Renn’s delirium is all visual: his hand merges with the metal of the gun, the bloody and “infected” videotapes are inserted into his stomach, the television screen reaches out and enters reality. The death of Barry Convex, Videodrome manufacturer, with the insistence of the camera on the body riddled with thousands of tumors that break it up progressively like a puppet, is perhaps the perfect paradigm for understanding the need, in the years of the unrestrained hedonism, of a spectator who is forced to look.

In the era of reception, in which everyone is connected and able to intercept and participate in the circuits of others through images, inputs, sometimes incomprehensible and fast, discrimination is all in the ability to look, although perhaps this same look is part of the infection itself.
It is the system that asks and creates a communication pirate like Max Renn, to unhinge the ideal but never respected padlocks and to access the forbidden areas of language and imagination. Prohibited by a current morality which is however already broken, reduced to a tinsel, indecipherable.
Even that of O’Blivion presents itself as a church, a place in which establish rules and dogmas of a new course of existence in which people are treated and initiated into the network.
Renn is an anarchist only in so far as someone who is presumed free can be because he believes he is acting “outside” of a systemic control, without even realizing that he himself is a useful element to the system. He will be the one shouting, “Death to Videodrome, glory and life to the new flesh!”; not so different, in hindsight, from who in “eXistenZ” will shout before opening the fire “Death to the demon Allegra Geller!”.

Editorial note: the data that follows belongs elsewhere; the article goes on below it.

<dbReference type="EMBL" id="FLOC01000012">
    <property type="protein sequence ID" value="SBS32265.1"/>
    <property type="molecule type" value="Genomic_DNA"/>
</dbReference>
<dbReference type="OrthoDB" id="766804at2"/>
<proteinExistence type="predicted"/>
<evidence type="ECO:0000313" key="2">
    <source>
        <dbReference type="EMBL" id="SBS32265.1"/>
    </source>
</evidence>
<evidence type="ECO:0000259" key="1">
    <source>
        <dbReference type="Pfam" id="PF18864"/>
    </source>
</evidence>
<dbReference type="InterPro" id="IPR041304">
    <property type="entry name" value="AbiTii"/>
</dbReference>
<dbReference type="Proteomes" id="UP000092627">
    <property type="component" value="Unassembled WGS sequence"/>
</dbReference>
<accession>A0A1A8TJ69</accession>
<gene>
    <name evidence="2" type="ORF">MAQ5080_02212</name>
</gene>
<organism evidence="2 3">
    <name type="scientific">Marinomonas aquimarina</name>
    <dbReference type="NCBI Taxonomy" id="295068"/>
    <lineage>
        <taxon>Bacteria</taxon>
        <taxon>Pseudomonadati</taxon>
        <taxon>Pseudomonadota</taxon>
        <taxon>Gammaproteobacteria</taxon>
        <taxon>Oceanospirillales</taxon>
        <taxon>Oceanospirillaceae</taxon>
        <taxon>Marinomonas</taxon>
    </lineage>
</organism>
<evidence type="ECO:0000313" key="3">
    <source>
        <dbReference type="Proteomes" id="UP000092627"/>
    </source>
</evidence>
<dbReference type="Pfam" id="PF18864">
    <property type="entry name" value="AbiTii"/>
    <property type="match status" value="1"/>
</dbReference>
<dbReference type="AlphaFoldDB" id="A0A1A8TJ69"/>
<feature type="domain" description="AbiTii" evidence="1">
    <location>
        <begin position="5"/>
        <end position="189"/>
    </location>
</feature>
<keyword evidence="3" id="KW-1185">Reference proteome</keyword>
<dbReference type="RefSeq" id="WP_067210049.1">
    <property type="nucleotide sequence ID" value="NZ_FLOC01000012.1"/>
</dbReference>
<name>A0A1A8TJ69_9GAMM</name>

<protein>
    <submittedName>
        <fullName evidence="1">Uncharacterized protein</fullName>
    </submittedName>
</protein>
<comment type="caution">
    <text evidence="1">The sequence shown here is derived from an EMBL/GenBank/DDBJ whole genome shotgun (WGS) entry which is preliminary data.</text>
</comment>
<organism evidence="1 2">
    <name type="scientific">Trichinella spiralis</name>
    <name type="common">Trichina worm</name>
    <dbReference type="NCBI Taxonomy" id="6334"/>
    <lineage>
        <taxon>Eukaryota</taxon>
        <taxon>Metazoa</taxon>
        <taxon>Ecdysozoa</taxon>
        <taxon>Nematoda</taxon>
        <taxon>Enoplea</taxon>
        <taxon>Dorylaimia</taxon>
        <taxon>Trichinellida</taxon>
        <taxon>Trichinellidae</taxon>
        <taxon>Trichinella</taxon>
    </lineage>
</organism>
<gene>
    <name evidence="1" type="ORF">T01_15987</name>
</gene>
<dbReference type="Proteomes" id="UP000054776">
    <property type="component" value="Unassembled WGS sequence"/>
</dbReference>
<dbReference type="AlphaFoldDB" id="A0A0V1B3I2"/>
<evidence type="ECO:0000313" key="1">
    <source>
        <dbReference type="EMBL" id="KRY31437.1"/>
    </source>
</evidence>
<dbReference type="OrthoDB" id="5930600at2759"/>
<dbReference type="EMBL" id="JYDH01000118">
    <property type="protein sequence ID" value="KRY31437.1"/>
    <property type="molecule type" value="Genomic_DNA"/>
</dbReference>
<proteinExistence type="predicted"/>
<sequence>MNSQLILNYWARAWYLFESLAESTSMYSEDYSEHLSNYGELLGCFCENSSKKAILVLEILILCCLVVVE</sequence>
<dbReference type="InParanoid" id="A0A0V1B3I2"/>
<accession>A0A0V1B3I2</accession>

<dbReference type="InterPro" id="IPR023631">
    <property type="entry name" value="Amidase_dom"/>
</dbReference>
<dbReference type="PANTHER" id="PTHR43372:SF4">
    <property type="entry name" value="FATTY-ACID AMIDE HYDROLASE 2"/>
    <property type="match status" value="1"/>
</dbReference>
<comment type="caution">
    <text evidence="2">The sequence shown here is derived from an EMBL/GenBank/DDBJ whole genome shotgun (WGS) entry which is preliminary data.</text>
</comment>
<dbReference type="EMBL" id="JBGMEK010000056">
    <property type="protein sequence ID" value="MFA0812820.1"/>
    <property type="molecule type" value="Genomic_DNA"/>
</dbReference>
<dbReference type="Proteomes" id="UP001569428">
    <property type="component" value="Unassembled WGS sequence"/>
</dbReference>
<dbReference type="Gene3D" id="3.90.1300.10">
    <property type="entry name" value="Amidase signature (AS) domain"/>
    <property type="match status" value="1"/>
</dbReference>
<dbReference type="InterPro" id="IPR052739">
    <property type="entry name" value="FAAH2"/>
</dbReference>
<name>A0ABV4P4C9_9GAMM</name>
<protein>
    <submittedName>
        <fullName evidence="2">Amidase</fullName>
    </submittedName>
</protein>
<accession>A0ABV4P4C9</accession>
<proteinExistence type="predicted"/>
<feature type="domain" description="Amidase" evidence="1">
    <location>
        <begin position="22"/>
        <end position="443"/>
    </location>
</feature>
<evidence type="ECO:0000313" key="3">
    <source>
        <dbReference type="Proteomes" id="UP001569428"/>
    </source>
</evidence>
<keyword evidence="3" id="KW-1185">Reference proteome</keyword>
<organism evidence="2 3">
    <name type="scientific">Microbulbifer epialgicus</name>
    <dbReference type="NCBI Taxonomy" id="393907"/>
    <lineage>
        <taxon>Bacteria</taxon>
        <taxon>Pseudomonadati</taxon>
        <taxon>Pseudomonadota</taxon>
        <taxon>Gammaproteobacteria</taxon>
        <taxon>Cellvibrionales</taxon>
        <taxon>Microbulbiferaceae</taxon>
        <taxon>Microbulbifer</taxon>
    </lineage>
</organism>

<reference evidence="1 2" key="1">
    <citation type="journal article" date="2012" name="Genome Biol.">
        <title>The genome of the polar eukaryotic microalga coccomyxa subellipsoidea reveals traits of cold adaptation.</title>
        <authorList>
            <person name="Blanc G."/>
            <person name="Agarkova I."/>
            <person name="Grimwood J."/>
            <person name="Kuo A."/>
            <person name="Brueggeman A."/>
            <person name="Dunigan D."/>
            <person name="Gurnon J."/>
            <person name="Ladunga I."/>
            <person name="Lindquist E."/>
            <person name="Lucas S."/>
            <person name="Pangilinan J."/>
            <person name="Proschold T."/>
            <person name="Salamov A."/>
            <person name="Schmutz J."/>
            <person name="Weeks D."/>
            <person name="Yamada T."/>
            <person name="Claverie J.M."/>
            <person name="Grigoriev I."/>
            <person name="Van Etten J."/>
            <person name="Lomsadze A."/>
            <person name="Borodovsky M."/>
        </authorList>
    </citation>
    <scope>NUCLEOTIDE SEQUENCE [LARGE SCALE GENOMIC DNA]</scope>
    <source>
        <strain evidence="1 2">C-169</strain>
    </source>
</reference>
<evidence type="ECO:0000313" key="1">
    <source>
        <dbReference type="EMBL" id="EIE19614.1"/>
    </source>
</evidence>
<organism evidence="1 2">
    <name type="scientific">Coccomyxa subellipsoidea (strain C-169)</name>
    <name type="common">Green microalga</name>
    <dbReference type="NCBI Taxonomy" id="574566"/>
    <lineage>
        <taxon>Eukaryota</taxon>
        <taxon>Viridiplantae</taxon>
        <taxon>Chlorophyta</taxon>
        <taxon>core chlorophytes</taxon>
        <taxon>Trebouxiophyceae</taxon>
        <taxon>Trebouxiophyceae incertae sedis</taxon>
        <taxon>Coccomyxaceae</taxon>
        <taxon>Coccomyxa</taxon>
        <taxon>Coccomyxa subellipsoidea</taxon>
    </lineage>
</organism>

The demons, the creators of Videodrome, the creators of eXistenZ, as well as those who believe they are fighting them by taking part in the same game, are trapped in a spiral incapable of conclusion or resolution.
Here is the cinematographic medium the “new flesh”, fifteen years later it will be the empire of virtual reality, of the video game and of the net, to give the illusion and the real possibility of being and becoming, within something else, another reality.
In the work “The society of the spectacle”, Debord writes: “In the world really turned upside down, the true is a moment of the false”.
All the truth that Cronenberg puts on stage in “Videodrome” belongs to a moment of the false; starting with Professor O’Blivion, who speaks and pontificates without even existing: he is dead for some time, on the operating table, while they are trying to eradicate the tumor Videodrome from his brain. But the neoplastic cell is in turn flesh, it is new flesh.
This “new flesh”, advent of new reality and system of communication and participation, is the subject of a changing picture.